3. What’s the firmness and loft?
A pillow’s loft refers to its height as it lays flat on the bed. People with different sleep positions generally prefer different lofts. A pillow’s firmness refers to how it feels as well as how high it holds your head up. Combined loft and firmness determine a pillow’s height when weight is put on it.
“For example, a pillow with a high loft might not hold your head up as high as you’d expect if it is extremely soft and sinks under your weight,” Dr. Lee-Iannotti said.
When it comes to picking the loft and firmness of your pillow, you’ll want to consider the firmness of your mattress. For softer mattresses, a firmer pillow may be better to keep your head and neck aligned. For harder mattresses, a softer pillow may be better to help you adapt the pressure.
4. What’s the pillow made out of?
There is no single pillow cover or fill material that stands out as being the highest quality. Varying qualities exist within each material type. From down and buckwheat to water and memory foam, pillows are constructed with a variety of materials. Here’s a quick breakdown of a few:
- Down or down alternatives (for allergy sufferers) pillows are the fluffiest and tend to be machine-washable – but check the label to make sure.
- Buckwheat isn’t used just in breakfast cereal; it’s also used in pillows. Buckwheat pillows are firm and contour to your body. Many buckwheat pillows are vegan and organic, making them appealing to those who are eco-conscious.
- Water pillows typically contain water along with another fill material like memory foam or polyfill and require you to fill them with water to adjust firmness levels. They are known to be cooling and supportive.
- Memory foam offer a soft, conforming feel and come in two styles: shredded or solid memory foam. Shredded memory foam pillows tend to be easier to adjust for a plushier feel. One downside is that it can trap heat, although some manufacturers add cooling agents or construct the pillow to encourage airflow.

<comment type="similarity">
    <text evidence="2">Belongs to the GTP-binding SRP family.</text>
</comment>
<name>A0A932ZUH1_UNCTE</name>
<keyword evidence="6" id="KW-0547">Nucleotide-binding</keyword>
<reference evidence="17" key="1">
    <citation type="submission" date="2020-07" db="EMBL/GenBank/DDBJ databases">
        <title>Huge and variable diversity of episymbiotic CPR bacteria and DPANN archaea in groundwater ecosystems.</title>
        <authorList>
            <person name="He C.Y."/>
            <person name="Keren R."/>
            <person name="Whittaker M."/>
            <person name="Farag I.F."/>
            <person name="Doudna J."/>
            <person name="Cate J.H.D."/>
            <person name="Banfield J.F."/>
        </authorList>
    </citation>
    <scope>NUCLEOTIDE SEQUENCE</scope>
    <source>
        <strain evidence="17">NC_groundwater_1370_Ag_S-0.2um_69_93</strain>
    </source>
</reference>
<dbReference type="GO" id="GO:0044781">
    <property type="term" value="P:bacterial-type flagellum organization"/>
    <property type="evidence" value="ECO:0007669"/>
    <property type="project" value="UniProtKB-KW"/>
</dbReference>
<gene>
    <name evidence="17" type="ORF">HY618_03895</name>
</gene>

- Latex pillows are pressure relieving and extremely durable. They tend to have a high loft and are denser, so they’re better for side and back sleepers than stomach sleepers. Like memory foam, they can come solid or shredded. Latex feels similar to foam, but it is more cooling, especially when aerated.
And while it’s what’s in the inside that counts, let’s not forget about pillow covers. Most pillow covers are made of cotton, polyester or a cotton-poly blend. Some are made of other materials, such as bamboo-derived fabric or satin, but cotton covers tend to be the most breathable.
When should you toss your pillows?
“A good rule of thumb is when your pillow starts to feel uncomfortable, lumpy or saggy,” Dr. Lee-Iannotti said.
To extend the life of your pillows, especially if you’ve paid a pretty penny, use pillow protectors and wash your pillows every four to six months—but check the label to make sure the pillow is machine washable.
What if I’m still struggling with good sleep?
There are a number of reasons you may not be getting good sleep, including some medical conditions like sleep apnea, sleep hygiene issues, insomnia, restless legs syndrome and periodic limb movement disorders. If the pillow or mattress isn’t the problem, seek help. Your doctor can help you identify the problem. They may require a sleep study to further investigate the cause of your sleep issues.
To find a Banner Health specialist near you, visit bannerhealth.com, or contact the Banner Sleep Disorder Center. Our sleep exerts can help you rest easier with a comprehensive evaluation and the latest treatments for sleep disorders.